Obama to ask US Congress for $111 million to fund anti-Ebola effort in West Africa

Guinea's Red Cross health workers prepare to carry the body of a victim of Ebola in Conakry on Sept 14, 2014. US President Barack Obama plans to ask Congress to approve his request for US$88 million (S$111 million) to fund a major Ebola offensiv
Guinea's Red Cross health workers prepare to carry the body of a victim of Ebola in Conakry on Sept 14, 2014. US President Barack Obama plans to ask Congress to approve his request for US$88 million (S$111 million) to fund a major Ebola offensive in West Africa that would include greater military involvement, The Wall Street Journal reported Monday. -- PHOTO: AFP

WASHINGTON (AFP) - United States President Barack Obama plans to ask Congress to approve his request for US$88 million (S$111 million) to fund a major Ebola offensive in West Africa that would include greater military involvement, The Wall Street Journal reported Monday.

Mr Obama is due to outline his plan on Tuesday during a visit to the US Centers for Disease Control and Prevention in Atlanta, Georgia.

The initiative could include sending additional portable hospitals, doctors and health care experts, as well as providing medical supplies and training local health workers, the Journal cited people familiar with the matter as saying.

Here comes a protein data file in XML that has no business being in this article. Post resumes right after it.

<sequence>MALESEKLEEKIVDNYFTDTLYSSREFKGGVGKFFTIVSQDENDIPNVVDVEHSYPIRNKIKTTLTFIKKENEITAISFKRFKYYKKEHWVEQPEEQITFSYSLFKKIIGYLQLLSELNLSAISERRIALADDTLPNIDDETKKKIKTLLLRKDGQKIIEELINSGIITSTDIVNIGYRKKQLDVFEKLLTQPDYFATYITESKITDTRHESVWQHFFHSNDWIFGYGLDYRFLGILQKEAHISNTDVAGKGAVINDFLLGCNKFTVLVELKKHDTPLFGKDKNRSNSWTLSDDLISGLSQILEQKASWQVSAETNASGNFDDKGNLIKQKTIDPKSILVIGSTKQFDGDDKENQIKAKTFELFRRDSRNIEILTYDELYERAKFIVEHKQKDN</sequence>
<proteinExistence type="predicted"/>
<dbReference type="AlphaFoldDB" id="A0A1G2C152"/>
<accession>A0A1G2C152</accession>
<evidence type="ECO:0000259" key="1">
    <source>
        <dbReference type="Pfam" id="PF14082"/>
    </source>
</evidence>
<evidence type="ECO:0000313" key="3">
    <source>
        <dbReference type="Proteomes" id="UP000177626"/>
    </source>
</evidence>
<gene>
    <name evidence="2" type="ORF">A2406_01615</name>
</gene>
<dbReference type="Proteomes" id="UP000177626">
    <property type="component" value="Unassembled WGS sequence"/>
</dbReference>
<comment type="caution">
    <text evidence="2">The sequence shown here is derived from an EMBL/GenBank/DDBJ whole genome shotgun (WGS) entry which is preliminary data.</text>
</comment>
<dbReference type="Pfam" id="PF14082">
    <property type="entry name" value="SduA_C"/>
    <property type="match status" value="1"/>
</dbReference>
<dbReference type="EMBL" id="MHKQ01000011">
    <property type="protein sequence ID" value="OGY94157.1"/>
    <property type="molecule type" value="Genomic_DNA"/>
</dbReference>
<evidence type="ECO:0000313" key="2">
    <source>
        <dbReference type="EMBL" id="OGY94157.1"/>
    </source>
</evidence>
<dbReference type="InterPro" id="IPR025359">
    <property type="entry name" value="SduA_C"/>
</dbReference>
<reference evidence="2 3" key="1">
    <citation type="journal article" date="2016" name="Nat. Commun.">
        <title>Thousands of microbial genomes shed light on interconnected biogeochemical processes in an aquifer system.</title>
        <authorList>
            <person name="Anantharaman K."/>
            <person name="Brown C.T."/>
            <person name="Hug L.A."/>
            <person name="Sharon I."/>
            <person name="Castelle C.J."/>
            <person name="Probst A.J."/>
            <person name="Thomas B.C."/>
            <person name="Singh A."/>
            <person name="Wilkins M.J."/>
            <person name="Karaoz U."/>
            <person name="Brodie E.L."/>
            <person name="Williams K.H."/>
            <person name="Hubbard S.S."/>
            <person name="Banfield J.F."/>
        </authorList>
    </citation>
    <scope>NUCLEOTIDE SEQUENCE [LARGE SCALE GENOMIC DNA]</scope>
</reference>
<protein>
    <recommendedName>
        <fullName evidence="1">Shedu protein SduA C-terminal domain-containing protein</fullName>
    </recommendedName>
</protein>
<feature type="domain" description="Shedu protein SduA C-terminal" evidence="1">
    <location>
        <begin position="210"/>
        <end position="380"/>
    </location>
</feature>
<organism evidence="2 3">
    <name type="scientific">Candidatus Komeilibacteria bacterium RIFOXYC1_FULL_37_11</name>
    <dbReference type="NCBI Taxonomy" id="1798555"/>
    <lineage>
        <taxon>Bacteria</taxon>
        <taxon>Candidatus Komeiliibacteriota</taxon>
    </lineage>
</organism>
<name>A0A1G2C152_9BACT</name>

It is expected to have four components: controlling the outbreak where it emerged in West Africa; increasing the competence of the region's public health system, especially in hard-hit Liberia; building local capacity through enhanced health care provider training; and increasing support from international organisations such as the United Nations and World Health Organization.

"There's a lot that we've been putting toward this, but it is not sufficient," Mr Obama's counterterrorism adviser Lisa Monaco told the newspaper.

"So the president has directed a more scaled-up response and that's what you're going to hear more about on Tuesday."

The US military could help direct supplies, set up tent hospitals and deploy medical personnel needed around the world to isolate and treat those sickened with the disease in order to stop it from spreading and improve their chances of recovery.

"We think these measures, this enhanced response, will help us bring this under control," an administration official told the newspaper.

"The military has unique capabilities in terms of logistical capacities, in terms of manpower, in terms of operating in austere environments."

The Journal said Mr Obama would seek commitments of funds, material and health workers during a world leaders summit at the United Nations next week to build a stronger international response.

The Ebola outbreak ravaging West Africa has killed more than 2,400 people since it erupted earlier this year, according to the World Health Organization.

Sierra Leone, Guinea and Liberia are the hardest-hit countries.

The World Food Programme says it has stepped up its assistance to the three countries grappling with the worst-ever outbreak of Ebola.